BOSTON (06/13/2000) - The U.S. Federal Trade Commission (FTC) and leading Internet advertising networks such as DoubleClick Inc. are negotiating an industry self-regulatory scheme aimed at addressing privacy concerns about consumer profiling and Web personalization.
The negotiations were disclosed this morning at a U.S. Senate Commerce Committee hearing, at which Jodie Bernstein, director of the FTC's consumer protection bureau, said the talks are expected to wrap up "in a week or two."
Bernstein said the chances are "better than 50-50" that a self-regulation program will be successfully negotiated with DoubleClick and other companies.
But if the talks don't lead to an agreement, she said, the FTC may make legislative recommendations on the issue.
Companies that violate the proposed self-regulatory guidelines could be hit with an FTC injunction for deceptive practices and fined up to $11,000 per day for each violation, Bernstein and another FTC official said at today's hearing.
Despite the attempt at self-regulation, though, several senators expressed grave doubts that the approach will work - or that it will forestall the increasing congressional support for privacy legislation - Sen. John McCain (Republican-Arizona) the commerce committee's chairman, said the FTC will have to do a great "selling job" on Capitol Hill for any self-regulation plan.
The talks involve the FTC, the U.S. Department of Commerce and the Network Advertising Initiative, a coalition of third-party advertising networks such as DoubleClick, Engage Inc. and 24/7 Media Inc.
The network advertising companies don't just supply banner ads to Web sites, they also gather data about the consumers who view their ads, primarily using Internet cookies that track the actions of individual users on the Web.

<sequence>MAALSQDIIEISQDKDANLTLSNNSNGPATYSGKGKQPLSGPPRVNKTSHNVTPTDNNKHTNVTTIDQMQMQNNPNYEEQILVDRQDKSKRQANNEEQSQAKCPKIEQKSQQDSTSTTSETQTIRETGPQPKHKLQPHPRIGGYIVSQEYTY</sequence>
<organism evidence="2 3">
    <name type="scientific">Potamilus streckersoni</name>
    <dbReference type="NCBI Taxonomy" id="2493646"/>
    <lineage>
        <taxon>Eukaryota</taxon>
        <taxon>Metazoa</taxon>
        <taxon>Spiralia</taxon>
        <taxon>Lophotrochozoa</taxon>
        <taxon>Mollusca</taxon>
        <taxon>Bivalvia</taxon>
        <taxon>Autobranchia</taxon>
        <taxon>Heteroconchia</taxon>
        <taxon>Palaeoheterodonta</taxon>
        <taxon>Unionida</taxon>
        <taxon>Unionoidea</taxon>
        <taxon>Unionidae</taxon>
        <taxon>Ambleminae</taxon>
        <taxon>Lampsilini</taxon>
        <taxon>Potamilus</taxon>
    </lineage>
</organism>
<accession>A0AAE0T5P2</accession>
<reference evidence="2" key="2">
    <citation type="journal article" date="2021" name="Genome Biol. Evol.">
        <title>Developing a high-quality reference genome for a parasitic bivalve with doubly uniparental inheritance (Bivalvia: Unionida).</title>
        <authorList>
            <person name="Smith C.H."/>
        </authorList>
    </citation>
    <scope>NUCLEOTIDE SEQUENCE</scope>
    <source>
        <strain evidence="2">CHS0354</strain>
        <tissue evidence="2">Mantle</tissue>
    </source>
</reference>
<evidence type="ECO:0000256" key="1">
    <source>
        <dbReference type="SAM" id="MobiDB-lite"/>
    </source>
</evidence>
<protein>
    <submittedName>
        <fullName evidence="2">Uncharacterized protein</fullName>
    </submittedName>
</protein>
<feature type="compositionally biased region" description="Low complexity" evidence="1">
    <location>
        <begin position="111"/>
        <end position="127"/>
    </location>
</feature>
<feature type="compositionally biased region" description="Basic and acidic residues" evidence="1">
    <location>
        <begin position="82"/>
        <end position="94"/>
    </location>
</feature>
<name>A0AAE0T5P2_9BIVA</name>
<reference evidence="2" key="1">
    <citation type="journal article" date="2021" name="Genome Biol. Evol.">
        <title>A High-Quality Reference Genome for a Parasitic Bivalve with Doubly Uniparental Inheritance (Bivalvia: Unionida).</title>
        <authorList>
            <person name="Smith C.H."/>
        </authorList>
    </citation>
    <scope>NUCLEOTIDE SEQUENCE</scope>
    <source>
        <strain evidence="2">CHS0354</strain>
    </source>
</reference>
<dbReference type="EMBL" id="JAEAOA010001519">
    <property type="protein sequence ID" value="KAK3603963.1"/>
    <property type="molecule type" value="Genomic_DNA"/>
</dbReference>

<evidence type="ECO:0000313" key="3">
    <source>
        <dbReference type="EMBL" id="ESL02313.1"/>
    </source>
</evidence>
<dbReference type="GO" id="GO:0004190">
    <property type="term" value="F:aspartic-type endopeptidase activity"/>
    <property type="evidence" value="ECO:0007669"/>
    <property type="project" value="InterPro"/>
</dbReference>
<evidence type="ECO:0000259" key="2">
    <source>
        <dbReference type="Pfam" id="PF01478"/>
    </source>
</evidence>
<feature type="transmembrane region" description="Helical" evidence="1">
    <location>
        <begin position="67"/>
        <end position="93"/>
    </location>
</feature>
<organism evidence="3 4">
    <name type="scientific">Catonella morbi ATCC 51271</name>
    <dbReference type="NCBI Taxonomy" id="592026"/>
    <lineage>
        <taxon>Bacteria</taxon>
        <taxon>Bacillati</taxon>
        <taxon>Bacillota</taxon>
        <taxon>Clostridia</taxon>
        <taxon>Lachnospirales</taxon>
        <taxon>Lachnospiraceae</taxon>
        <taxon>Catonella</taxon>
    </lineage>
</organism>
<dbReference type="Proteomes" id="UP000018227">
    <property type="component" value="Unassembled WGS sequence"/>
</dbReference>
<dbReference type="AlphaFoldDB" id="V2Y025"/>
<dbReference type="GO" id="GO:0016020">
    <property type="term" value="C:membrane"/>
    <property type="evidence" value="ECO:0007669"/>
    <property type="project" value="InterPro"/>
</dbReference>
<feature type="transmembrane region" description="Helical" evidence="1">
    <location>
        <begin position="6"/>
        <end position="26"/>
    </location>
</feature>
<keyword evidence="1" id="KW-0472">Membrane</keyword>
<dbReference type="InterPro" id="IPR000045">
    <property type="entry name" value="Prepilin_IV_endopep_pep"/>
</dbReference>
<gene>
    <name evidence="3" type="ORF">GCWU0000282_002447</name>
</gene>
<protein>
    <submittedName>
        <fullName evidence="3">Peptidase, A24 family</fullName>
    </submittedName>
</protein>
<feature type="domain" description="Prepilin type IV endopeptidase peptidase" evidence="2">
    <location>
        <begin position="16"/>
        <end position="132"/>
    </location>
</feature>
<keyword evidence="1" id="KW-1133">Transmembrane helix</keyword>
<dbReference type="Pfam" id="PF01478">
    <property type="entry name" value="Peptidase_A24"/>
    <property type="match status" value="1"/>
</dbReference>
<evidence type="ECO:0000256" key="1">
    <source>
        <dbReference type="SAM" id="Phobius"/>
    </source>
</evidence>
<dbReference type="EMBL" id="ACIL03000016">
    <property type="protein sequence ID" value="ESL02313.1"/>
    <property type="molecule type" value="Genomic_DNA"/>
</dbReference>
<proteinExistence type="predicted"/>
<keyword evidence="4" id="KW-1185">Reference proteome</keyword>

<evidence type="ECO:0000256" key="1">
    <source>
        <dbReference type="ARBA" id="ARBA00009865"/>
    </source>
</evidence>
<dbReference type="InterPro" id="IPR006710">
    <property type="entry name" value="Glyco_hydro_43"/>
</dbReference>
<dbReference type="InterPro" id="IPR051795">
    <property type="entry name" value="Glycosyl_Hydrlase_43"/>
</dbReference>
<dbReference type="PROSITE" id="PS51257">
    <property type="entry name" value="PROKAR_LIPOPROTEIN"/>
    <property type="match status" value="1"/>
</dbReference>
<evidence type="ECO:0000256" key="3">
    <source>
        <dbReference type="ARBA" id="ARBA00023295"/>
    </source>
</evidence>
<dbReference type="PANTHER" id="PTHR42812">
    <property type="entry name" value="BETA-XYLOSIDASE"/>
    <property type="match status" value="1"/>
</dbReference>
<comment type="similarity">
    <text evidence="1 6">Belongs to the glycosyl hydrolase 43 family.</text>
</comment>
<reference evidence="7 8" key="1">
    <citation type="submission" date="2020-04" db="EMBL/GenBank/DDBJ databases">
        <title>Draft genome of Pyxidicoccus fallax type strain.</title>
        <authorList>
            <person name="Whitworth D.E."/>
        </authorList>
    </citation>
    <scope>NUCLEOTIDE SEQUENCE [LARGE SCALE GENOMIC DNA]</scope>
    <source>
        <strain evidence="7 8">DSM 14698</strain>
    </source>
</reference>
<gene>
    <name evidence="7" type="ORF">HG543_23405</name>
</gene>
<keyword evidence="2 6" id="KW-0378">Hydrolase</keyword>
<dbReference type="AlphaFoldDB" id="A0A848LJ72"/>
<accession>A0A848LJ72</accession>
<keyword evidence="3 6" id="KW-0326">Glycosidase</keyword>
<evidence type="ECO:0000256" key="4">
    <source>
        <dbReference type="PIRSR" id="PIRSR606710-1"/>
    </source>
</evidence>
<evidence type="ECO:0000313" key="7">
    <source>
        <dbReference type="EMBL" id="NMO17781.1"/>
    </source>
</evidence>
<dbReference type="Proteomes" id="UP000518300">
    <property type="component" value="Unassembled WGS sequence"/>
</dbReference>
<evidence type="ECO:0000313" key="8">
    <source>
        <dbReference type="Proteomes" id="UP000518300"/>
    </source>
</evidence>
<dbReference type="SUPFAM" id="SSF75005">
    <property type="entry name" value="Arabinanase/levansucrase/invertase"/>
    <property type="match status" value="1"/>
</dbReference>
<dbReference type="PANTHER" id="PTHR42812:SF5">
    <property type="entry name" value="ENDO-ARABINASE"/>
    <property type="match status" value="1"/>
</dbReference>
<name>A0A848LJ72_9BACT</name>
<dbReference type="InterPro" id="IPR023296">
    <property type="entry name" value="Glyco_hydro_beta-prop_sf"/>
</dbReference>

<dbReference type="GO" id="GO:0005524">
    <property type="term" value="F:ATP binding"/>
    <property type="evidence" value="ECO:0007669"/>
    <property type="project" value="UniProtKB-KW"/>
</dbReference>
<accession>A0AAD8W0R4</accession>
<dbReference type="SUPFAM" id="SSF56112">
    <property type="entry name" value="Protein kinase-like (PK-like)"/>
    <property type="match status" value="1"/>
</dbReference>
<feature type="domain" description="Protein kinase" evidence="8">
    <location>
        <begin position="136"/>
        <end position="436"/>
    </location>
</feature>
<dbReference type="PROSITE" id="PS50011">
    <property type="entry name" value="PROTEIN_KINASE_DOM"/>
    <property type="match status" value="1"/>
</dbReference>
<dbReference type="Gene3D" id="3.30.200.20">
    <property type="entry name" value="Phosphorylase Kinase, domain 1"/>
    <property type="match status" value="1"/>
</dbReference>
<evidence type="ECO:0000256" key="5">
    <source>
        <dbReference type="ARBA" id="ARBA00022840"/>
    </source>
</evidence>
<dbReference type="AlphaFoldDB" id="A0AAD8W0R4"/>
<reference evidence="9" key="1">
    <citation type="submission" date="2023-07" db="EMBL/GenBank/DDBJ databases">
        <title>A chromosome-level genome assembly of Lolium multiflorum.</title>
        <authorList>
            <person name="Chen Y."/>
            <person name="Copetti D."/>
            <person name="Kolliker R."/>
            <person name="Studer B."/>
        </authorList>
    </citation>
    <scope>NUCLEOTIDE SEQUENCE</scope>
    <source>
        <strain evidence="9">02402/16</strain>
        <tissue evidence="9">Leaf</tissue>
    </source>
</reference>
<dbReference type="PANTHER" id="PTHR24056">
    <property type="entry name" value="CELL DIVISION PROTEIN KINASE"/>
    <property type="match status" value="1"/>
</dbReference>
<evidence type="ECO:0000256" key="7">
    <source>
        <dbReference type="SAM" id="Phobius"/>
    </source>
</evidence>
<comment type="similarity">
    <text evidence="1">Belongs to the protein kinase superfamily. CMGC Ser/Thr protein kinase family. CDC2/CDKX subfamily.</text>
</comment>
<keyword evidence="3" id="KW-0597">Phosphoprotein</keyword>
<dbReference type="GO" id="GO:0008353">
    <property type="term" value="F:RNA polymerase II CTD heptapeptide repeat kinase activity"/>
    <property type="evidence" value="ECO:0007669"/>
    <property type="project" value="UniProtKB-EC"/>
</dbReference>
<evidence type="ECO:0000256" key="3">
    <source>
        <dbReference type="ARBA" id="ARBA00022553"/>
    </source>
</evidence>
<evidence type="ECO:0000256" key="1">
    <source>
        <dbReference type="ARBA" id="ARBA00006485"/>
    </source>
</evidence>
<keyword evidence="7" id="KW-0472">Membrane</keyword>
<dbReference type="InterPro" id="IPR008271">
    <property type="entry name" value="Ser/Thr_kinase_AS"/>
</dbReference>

For example, an FTC staffer using a cleaned-out PC spent just 15 minutes surfing some of the Web's most popular sites and collected 124 cookies. This "clickstream" data can be combined with off-line information about demographic characteristics to create a wide-ranging profile of individual consumers, according to an FTC report released at the hearing.
Daniel Jaye, chief technology officer at Engage in Andover, Massachusetts, said companies have to collect all that information in order to track the effectiveness of Internet advertising, which pays for the Web's wealth of free content. Furthermore, he said many of the practices are similar to those used in the off-line world of direct marketing, such as renting catalog mailing lists and magazine subscription lists.
But Senator Richard H. Bryan (Democrat-Nevada) called the monitoring activity "the dark side" of e-commerce. "If a consumer went to the local mall and someone behind them was taking notes on where they shopped and how long and what they bought - and then sold that information to third parties - consumers would be offended and outraged," he said.
McCain said there's a danger that online profiling could create a "dossier" of people's religious, political, financial and medical information. Companies "can track the Web sites we visit, the pages we view, the time and duration of our visits, terms entered into search engines, purchases, response to advertisements and the page we visited before coming to that site," he added.
The Network Advertising Initiative members negotiating the self-regulation program represent about 90% of the Internet ad market. But Senator Ron Wyden (Democrat-Oregon) said he's concerned about how to regulate the online profilers that "operate in the shadows" and aren't interested in self-restraint. "People who are not signatories (to the guidelines) can do any darn thing they want . . . with online profiling," he said.